Introduction: Both the proximal humerus fracture and the acromioclavicular (AC) joint injury are commonly found in shoulder girdle injuries but there are no reports of them presenting together. The mechanism of the AC joint injury is similar to that of the proximal humerus fracture, a lateral impact to the shoulder girdle, but the arm positions are different, as the AC injury usually involves an adducted arm while the proximal humerus fracture normally occurs with the arm in a neutral position. Herein we report, to our knowledge, the first case of a combined proximal humerus fracture and AC joint injury.
Case presentation: A 40-year-old Thai male presented with right shoulder pain after a motorcycling accident. He was diagnosed as a proximal humerus fracture (Neer 4-part fracture). Open reduction and internal fixation with a Philos plate (Synthes®) in the supine position were then performed. However, an AC joint injury (Rockwood type III) was then noticed on the post-operative X-ray taken in the upright position. We had missed the AC joint injury because all pre-operative imaging had been done only in the supine position.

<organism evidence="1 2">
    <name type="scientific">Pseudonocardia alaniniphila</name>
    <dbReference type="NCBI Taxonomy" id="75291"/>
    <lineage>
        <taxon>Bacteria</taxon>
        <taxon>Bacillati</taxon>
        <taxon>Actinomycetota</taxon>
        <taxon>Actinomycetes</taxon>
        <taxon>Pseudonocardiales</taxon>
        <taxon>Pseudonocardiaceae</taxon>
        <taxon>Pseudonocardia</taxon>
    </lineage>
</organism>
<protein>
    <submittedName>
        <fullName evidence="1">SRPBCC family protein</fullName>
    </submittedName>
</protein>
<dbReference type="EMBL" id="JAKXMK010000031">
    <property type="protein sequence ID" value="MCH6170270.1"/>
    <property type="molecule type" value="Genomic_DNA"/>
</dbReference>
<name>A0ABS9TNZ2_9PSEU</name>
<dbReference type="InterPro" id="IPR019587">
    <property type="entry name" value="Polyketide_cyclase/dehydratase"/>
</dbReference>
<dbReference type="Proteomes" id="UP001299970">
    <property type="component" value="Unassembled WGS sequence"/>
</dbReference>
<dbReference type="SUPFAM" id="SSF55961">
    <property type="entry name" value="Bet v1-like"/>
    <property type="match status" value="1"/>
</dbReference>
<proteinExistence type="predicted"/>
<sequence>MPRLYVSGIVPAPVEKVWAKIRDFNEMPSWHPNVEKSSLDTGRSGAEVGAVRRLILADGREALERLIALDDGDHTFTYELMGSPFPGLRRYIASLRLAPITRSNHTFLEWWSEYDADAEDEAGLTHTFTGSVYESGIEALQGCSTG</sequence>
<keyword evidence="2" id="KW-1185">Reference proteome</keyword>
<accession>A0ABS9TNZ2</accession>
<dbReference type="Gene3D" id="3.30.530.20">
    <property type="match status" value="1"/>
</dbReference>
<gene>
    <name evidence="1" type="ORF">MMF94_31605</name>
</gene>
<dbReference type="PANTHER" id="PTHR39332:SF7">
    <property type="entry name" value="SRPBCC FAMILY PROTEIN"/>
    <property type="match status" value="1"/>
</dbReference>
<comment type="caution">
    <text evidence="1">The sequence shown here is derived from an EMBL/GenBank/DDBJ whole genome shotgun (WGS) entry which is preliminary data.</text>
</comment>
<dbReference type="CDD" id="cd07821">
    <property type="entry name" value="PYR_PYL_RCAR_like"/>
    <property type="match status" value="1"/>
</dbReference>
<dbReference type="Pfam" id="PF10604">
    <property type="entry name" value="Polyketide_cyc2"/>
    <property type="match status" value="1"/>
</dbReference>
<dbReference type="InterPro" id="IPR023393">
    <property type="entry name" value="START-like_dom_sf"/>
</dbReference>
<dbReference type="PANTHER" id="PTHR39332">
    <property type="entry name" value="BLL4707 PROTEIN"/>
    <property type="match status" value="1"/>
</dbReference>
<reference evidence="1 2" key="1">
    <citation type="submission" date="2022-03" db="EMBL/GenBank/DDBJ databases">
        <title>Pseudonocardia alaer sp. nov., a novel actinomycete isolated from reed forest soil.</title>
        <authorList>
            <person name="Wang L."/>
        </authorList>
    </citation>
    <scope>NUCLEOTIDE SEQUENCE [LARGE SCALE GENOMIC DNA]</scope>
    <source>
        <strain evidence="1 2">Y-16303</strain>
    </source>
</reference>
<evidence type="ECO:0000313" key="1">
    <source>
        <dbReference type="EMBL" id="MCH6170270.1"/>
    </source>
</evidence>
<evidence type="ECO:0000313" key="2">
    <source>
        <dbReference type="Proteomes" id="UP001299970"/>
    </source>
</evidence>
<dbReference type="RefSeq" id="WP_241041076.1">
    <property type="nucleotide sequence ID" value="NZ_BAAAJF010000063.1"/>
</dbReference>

Conclusion: The combination of these two fracture types is uncommon and has not been previously reported. Our report suggests that in cases of a proximal humerus fracture resulting from a high-energy mechanism, the surgeon should obtain an X-ray or perform fluoroscopy with the patient in the upright or semi-upright position before surgery to avoid missing an AC joint injury.
Keywords: Acromioclavicular joint injury; Combined; Proximal humerus fracture; Supine position.
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